On the battlefield staked out by this doctrine, the notion of “universal service” has come under fire in the past few years. Some researchers argue that periods of history where subsidies reduced the cost of telephone service saw no greater growth (“penetration”) of telephone service than periods without such artificial stimulation.

I am open to these arguments, but it’s hard to compare two periods of history; there are just too many uncontrollable economic and social effects besides pricing policy. I can accept that, in urban areas, subsidies might make very little difference in poor people’s ability to afford service. But I believe it makes a difference in far-flung rural areas.

Another technology that is sometimes called a mistake of social policy can be found in the Minitel system offered by the monopoly telephone company in France. Minitel is a quite remarkable phenomenon that impresses many Americans who visit the country.

Developed in the 1970s, Minitel is a modest information delivery service where people can look up phone numbers, make train reservations, engage in online chats, buy things online, and access information services from various businesses at metered rates. According to telecom engineer and political activist Meryem Marzouki, Minitel systems can be found in 15 million homes (25% of French telephone users) a high number compared to 1.4 million Internet users.

Amazing by the standards of the 1970s, Minitel looks rather paltry next to the modern Internet. The Minitel channel is completely owned by the telephone company. It is basically a broadcast service, with much higher barriers to entry than the World Wide Web. You have to sign a contract with French Telecom to provide a service. Minitel’s pay-per-use model also discourages innovation.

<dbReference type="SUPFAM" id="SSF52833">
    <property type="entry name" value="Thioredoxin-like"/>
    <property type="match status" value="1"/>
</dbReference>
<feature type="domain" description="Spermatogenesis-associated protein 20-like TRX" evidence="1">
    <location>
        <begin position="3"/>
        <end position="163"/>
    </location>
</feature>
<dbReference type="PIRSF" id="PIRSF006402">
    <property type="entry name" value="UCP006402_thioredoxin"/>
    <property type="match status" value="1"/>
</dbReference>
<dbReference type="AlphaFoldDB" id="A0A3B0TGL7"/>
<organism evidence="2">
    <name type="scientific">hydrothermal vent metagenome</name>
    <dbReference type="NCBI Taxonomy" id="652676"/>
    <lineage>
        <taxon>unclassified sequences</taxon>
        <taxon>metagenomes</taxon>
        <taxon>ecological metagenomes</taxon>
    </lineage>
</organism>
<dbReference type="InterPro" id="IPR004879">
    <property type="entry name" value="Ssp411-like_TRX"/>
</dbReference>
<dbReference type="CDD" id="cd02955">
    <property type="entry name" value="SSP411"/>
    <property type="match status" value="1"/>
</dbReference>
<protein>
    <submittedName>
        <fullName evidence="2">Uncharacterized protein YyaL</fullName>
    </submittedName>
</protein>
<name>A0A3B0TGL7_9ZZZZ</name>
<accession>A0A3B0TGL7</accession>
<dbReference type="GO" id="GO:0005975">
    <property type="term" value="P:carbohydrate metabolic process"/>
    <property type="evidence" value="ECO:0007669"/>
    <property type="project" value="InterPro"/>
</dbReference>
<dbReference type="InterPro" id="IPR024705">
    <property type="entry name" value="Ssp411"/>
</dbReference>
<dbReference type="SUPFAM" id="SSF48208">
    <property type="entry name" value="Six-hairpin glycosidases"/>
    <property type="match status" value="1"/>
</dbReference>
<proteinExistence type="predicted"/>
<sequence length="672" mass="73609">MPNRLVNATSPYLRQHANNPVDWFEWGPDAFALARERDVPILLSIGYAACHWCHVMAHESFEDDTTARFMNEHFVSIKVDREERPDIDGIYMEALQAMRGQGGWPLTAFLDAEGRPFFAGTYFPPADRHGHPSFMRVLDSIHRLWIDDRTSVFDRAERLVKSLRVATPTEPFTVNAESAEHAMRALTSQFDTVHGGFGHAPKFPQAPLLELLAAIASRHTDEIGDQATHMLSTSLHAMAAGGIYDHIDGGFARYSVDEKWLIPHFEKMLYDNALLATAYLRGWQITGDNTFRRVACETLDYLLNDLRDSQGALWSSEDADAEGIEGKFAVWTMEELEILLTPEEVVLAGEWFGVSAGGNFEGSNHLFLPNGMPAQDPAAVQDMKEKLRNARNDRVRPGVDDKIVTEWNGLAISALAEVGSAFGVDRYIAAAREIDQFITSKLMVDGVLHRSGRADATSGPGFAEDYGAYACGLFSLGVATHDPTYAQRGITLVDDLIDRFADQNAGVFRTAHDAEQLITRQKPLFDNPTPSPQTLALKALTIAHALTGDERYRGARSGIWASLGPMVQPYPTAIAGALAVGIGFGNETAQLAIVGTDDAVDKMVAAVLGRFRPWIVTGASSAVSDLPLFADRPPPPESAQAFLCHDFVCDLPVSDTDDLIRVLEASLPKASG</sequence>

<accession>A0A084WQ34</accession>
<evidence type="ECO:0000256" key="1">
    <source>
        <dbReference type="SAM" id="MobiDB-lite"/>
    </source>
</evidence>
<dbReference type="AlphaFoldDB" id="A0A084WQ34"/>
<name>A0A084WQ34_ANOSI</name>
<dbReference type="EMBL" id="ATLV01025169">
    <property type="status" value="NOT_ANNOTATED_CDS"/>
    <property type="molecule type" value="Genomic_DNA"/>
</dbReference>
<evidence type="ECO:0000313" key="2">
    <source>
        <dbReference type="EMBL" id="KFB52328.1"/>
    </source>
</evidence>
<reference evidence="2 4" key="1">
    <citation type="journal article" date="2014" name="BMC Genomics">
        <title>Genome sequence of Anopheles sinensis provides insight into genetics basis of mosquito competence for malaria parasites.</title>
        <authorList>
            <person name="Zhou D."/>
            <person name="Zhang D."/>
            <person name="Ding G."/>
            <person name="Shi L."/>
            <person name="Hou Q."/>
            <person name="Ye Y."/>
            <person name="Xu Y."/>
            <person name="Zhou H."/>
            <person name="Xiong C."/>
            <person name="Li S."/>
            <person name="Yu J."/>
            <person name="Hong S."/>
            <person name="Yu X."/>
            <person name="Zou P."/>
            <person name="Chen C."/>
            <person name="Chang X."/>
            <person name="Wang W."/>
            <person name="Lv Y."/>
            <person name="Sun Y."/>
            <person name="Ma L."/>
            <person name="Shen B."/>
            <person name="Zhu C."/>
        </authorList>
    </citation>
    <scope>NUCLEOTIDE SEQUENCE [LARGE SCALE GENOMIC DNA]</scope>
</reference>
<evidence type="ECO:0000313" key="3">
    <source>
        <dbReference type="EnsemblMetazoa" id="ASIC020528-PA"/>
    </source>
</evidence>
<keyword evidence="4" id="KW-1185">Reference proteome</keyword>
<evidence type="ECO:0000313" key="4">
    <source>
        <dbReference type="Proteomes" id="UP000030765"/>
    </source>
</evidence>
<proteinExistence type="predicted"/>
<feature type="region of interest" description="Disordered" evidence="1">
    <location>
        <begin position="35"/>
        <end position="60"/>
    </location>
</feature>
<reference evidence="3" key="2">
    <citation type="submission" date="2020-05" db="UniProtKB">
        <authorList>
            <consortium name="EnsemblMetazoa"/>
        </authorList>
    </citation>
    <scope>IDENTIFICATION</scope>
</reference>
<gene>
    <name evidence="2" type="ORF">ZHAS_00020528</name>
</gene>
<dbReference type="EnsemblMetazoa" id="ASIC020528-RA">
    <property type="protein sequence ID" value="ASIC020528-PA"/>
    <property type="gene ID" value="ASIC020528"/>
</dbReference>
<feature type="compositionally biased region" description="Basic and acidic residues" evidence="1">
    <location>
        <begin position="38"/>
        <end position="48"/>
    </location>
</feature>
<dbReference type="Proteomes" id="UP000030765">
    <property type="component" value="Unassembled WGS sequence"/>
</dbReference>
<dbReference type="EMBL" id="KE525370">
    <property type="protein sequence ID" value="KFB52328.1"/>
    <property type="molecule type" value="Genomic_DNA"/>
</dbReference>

The question is whether Minitel should be viewed as an early victory for the dream of universal service in data communications, or a monopoly-sponsored albatross that holds back the move to the Internet. Meryem’s answer is, “Neither, and both.”

Minitel is a a nice service that has outlived its time. It cannot be seen as competition for the Internet, which is so much richer and fun to use. The key barrier to the spread of the Internet in France is the per-minute pricing of local telephone service.

Now French Telecom is trying to promote a stripped-down Internet service called “Kiosque Internet.” It’s once again a pay-per-use system—and a very expensive one; 2 hours of use cost as much as a one-month subscription to an Internet provider. And like Web TV in the United States, Kiosque Internet encourages passive consumption rather than a two-way interchange of ideas.

Monopolies and governments should not be in the business of choosing technologies for consumers. But subsidizing needy users to get the services they want is good government, and perhaps even good business. Advanced information services means more choice for everyone.